Parameter synchronization in GainPlugin example


#1

Hi all,

I am looking at the Juce example GainPlugIn.
It seems to me that the gain parameter (variable of type AudioParameterFloat*) is being accessed by the audio thread in processBlock() and by the UI thread in GenericEditor.h, both in the Timer callback and in the sliderValueChange() callback.

However I could not find any synchronization mechanism for the access to the variable.
Is this maybe handled automatically by the AudioParameter Class or by the plugin framework ?

thanks


#2

You are right: the synchronisation of the parameters between the UI thread and the audio thread is not clean. In fact, according to the C++ standard, it is undefined behaviour to access the same memory address from multiple threads without using std::atomic (or JUCE’s Atomic) or some kind of locks (which is a bad idea in your audio thread as your audio thread should be lock-free - so use atomics instead).

However, in practice, it currently works to share a float like this in plug-ins. This is because - on all platforms that support desktop DAWs (basically x86) - reading/writing a float (or anything that is 64-bits or less) is a single machine instruction and is atomic [1][2], i.e. it will never be in a teared state - an update to a float was either executed successfully or not.

In fact, on these platforms, I’ve found that std::atomic will generate the exact same load and store machine instructions compared to not using std::atomic at all. On arm, however, the situation is different: there you are likely to need std::atomic (or JUCE’s Atomic class) as floating point access is not guaranteed to be atomic.

I say currently, because future (and in rare cases, even current) compiler optimizations may break your code if you do not use std::atomic. Consider the following example:

 void processBlock (...)
 {
      float localCopy = myParam;

      for (int i = 0; i < numSamples; ++i)
      {
            sample[i] *= localCopy;
      }
 }

 ....
 float myParam;

In this code, you want to avoid tearing and therefore copy the parameter value to localCopy before you do any processing. For arguments sake, let’s say your processor depends on localCopy being constant during the for loop - otherwise it will crash.

The above code will currently work on x86 - even if you update myParam from the UI thread. However, technically, the compiler optimizer is allowed to replace any reference to localCopy with a reference to myParam . This could be because the compiler optimizer wants to save stack-space or save valuable registers for other operations and therefore tries to optimize away the storage for localCopy. The result is that localCopy will not remain constant during the loop if myParam is updated from the UI thread.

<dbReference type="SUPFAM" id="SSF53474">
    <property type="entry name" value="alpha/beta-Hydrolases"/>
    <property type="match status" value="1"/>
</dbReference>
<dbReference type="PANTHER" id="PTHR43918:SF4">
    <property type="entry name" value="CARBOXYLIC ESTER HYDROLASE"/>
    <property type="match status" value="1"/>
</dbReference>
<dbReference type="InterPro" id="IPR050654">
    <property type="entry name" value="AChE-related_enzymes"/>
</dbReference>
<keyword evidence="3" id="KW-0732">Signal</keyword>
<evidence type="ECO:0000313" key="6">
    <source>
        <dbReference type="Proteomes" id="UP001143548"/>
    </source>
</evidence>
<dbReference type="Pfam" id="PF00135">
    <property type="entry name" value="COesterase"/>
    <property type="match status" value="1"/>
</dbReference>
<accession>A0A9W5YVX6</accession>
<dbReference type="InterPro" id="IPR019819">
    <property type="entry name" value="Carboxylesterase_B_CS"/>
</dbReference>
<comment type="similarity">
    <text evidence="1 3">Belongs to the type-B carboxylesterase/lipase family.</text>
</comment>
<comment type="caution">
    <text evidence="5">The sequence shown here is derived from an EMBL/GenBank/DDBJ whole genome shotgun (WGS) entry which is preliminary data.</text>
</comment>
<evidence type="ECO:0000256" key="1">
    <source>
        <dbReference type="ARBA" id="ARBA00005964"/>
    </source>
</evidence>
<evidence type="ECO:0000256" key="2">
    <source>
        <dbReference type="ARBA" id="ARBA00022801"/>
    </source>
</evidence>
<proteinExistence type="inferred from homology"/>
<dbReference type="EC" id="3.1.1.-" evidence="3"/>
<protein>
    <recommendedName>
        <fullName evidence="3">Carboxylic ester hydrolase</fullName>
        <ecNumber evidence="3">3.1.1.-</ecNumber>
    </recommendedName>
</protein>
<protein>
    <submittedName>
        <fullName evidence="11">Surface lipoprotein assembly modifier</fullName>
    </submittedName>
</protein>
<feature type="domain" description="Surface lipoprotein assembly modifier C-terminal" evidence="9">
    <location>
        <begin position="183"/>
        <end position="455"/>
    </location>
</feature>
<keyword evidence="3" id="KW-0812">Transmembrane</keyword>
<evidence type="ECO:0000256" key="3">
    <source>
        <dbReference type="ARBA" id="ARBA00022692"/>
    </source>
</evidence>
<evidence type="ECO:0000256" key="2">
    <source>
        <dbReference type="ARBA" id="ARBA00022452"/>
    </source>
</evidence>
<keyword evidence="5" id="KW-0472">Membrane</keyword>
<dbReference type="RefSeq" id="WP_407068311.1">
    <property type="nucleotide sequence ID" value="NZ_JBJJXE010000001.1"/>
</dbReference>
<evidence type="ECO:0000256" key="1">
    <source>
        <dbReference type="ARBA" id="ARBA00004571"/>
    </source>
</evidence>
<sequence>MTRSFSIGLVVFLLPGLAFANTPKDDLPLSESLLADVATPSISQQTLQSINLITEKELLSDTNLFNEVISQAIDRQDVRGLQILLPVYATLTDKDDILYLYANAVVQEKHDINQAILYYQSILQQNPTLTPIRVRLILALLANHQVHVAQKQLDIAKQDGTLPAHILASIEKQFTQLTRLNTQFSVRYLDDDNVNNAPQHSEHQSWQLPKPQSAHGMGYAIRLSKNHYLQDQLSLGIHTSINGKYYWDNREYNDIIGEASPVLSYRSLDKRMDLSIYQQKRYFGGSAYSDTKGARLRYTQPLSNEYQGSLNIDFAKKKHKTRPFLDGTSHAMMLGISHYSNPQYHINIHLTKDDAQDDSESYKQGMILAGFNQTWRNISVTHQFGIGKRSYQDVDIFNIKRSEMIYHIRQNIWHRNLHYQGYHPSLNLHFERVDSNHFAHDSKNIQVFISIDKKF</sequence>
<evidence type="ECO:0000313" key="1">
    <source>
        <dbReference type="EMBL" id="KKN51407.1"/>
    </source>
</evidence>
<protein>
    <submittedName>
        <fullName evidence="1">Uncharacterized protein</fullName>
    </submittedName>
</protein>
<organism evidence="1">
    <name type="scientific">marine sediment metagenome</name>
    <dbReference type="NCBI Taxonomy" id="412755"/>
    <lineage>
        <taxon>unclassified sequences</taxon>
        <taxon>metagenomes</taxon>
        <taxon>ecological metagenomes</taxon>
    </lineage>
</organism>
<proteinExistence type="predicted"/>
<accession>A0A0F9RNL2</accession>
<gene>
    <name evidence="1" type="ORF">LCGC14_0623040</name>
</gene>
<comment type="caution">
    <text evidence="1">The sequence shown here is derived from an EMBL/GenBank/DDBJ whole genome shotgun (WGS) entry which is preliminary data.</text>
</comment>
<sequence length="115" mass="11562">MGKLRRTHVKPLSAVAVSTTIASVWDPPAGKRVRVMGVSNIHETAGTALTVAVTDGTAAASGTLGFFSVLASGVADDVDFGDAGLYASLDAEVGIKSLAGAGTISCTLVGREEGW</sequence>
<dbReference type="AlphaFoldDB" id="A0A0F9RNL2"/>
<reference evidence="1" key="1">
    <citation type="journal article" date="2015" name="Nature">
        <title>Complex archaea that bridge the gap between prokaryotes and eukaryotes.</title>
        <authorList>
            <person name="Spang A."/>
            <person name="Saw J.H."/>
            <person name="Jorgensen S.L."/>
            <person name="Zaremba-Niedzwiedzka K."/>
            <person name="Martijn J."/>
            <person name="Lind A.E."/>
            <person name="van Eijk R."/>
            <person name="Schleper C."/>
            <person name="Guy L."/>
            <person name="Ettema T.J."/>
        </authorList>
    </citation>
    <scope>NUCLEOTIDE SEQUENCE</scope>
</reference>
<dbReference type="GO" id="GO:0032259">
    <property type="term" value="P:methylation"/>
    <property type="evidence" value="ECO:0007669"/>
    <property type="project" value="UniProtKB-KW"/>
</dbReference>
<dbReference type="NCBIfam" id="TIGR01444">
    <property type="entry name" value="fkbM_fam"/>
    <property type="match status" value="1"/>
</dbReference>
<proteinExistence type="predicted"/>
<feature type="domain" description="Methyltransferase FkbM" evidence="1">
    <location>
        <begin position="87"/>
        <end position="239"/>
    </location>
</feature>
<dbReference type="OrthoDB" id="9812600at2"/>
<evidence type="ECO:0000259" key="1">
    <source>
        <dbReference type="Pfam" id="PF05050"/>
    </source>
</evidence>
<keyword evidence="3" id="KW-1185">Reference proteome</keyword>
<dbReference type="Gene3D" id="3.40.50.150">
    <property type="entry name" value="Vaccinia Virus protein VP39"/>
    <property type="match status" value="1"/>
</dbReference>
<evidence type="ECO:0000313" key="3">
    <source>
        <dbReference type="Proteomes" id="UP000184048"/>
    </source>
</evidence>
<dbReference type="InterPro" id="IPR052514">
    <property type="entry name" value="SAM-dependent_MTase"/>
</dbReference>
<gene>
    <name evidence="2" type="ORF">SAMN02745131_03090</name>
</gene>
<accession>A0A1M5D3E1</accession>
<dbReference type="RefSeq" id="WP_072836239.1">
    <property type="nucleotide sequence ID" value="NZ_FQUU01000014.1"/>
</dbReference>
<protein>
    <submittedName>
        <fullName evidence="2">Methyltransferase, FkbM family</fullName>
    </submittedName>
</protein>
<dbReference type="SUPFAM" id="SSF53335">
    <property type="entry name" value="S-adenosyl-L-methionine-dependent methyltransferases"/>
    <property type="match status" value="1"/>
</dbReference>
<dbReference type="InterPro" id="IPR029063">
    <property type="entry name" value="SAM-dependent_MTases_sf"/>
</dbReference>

The standard says that the C++ compiler is allowed to do this as changing myParam outside of processBlock would be undefined behaviour. Therefore it can assume that myParam will remain constant in processBlock as the compiler sees that processBlock itself (or any of the sub-routines it calls) does not change myParam.

Wrapping myParam in std::atomic explicitly tells the compiler that myParam may change from outside of the thread and therefore the above optimization is not allowed.

In essence, if you want to play it safe and be future-proof, use JUCE’s Atomic class or std::atomic - currently, however, it is very unlikely to make any difference for plug-ins running on desktop OSes.

[1] There are some other requirements for it to be atomic like proper padding and alignment. The compiler will do that for you anyway though unless you are using some crazy pragmas
[2] If an operation is expressed as a single machine instruction, it does not mean that it is atomic. However, load/stores of anything that is a 64-bit word or smaller is atomic on x86 when properly padded and aligned.


#3

I remember that jules said that atomics haven’t been used in GainPlugin on purpose, to keep the code simple for novices to understand without too much “side quests” to get the overall big picture.

However, since this is not the first time that this subject appears in the forum, I’d think that adding a short comment in the GainPlugin code that references this discussion in the forum, will be beneficial for all the developers who will get to the next level and wonder why no synchronization primitives are in place between the two threads.


#4

Thank you for such a detailed and exhaustive answer !


#5

Having dug a bit more into this, I have got another couple of questions.

How to use atomic in conjunction with AudioProcessorParameters ? The ownership of the AudioProcessorParameter objects belongs to the plugin, and the only access one has from user code is through the pointer returned by new in addParameter().

For example:
addParameter (gainParam = new AudioParameterFloat (“gain”, “Gain”, 0.0f, 1.0f, 0.9f));

One possible way to go could be to roll your own AudioParameter classes that use atomics in their guts…maybe ?


#6

Yeah you need to create a derived class of AudioProcessorParameter with an atomic float as a private data member.

Then you can override setValue and getValue to use the atomic.

i.e. something along the lines of:

MyParameter::setValue(newValue)
{
    paramValue.store(float newValue);
}

float MyParameter::getValue()
{
    return paramValue.load();
}

Provided your derived class (MyParameter) inherits from AudioProcessorParameter you can still add it to the processor just using

addParameter(new MyParameter("gain", "Gain", 0.0f, 1.0f, 0.9f);

The situation is a little different if you start using the ValueTreeState stuff.

Depending on what your C++ experience is like maybe have a quick read up on polymorphism and virtual functions just so you understand the concept behind this.

NOTE: Your inheriting from AudioProcessorParameter if you do this NOT AudioProcessorParameterFloat

Cheers


#7

Thanks !:heart: :heart: